Reading the book you get a sense of the growing UK, USA, European and South Pacific excitement as China’s horticultural wealth became ever-more evident. And a sense of the connectivity of the world even then, and with the limitations of small ships, long voyages and flimsy ‘links’.

You also get flashes of Australian excitement: a big Sydney auction on 18/5/1850 of Fortune plants and an advertisement in the Hobart Courier newspaper in 1851 show tentacles here. Sir William Macarthur’s Camden Park in Sydney’s south-west got several Fortune novelties shortly after the UK or in some cases, prior – the export distance here being shorter. Triangular trade routes from Calcutta/India, Canton and Australian colonies took sandalwood, wool and brought tea and other vital supplies into the colony.

William Macleay of Sydney’s Elizabeth Bay House also gets a brief mention – this huge garden was a rich collection of plants from around the world, and Macleay was well-connected, so this should be no surprise. While Watt doesn’t touch on this, gentlemen such as Macarthur and Macleay donated many plants to the Sydney Botanic Gardens and into the trade in Australia, the former selling plants to New Zealand and beyond. Did these include some of Fortune’s?

Fortune’s circle of supporters and friends was very influential in the right circles: horticultural, political, commercial and social. A farm labourer’s son, by sheer hard work and evident talent he eventually mingled in elevated London circles, corresponding regularly with botanical guru John Lindley (effectively his ‘boss’ for the Society, but also a friend), William and Joseph Hooker, Directors at the Royal Botanic Gardens, Kew, and Chelsea Physic Garden directors. Fortune sent private trunks and parcels of plants or seeds to gentlemen collectors on country acres. Some of these learned friends published and named his plant ‘finds’, some with the species name ‘fortunei’, but more often, citing their own nursery company name – collectors were often un-credited in the posterity stakes.

Fortune clearly liked China and the Chinese, his accounts being free of bias and fair to their side of the Opium Wars debacle and legacies. While he was at times attacked by pirates, assaulted and robbed, at other times he was showered with kindness, quickly introduced to gentlemen gardeners, mandarins, select nurserymen, diplomats and antique collectors (another passion and source of income).

Robert Fortune


Watt quashes several myths on Fortune: that he was a spy, who stole tea plants from under Chinese noses to introduce to India. Tosh! He could be credited with starting America’s tea industry had civil war not interrupted, although his role in India’s industry was minor, and late – selecting the best green and black tea varieties. He proved these came from the same plant (species): relying just on different processing for colour and qualities. Fortune exported thousands of seedlings, germinating in Wardian cases on boats, plus skilled tea growers, processors and packers, to up-skill the East India Company’s hill plantations.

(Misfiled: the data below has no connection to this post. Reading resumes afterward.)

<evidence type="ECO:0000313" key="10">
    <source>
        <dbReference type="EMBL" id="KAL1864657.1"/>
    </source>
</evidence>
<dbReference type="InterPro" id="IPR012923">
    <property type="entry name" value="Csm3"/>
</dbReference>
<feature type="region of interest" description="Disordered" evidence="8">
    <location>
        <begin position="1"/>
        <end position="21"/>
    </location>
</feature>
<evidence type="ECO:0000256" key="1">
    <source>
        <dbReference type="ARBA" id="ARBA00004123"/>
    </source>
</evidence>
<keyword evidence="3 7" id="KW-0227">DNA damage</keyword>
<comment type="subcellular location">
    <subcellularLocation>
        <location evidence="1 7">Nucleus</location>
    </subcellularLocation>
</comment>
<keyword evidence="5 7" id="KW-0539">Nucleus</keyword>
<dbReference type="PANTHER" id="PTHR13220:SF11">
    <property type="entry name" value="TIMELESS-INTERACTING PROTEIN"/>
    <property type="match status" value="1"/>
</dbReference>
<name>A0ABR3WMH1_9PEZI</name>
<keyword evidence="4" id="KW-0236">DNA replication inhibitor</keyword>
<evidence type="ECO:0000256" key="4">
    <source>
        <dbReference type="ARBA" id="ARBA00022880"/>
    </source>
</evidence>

Twelve chapters chart Fortune’s five expeditions to China, slowly penetrating further into its interior, at first in local disguise, given disruptions from Opium Wars, lingering resentment towards English, travel restrictions to ports, etc. They cover trips to Japan, and later Peking as the north was opening. His role in the tea industry and book-ending chapters consider his early training and influences, retirement and considerable legacy.

Robert Fortune’s expeditions in China. From ‘Robert Fortune – A Plant Hunter in the Orient’ by Alistair Watt


Watt’s vast plant knowledge (he’s a plant hunter himself, better-known for Chile and New Caledonia) wisdom, observation and hard work are evident. Seven appendices list his many plant, insect and mollusc introductions into the UK, USA, Australia (at least one shipment) and India. Others list his many publications (books and many articles in magazines, such as the influential Gardener’s Chronicle) and his (found, traceable) herbarium collections, despite these having been scattered. Amazingly, some are still not identified or named – there’s a project for someone keen.

Watt is right-up-to-date giving current, correct botanical names for all plants, along with their synonyms (historic plant names of the time, or as Fortune called or knew them). This is very helpful and a vexing problem with historic literature – botanists specialize in complicating such matters. Thanks to such fastidiousness, I have plenty of new plant names to investigate now, happily. This book is expensive but richly-rewarding – it is highly recommended.


Robert Fortune – a plant hunter in the Orient
Alistair Watt
Kew Publishing, Royal Botanic Gardens, Kew, 2017, (ISBN 978-18246-619-3); hard cover, 410 pp.

RRP: UK £45.00 (Kew Shop); US $70 (University of Chicago Press); AU $95 (Florilegium). Also available through Amazon, Book Depository and Booktopia.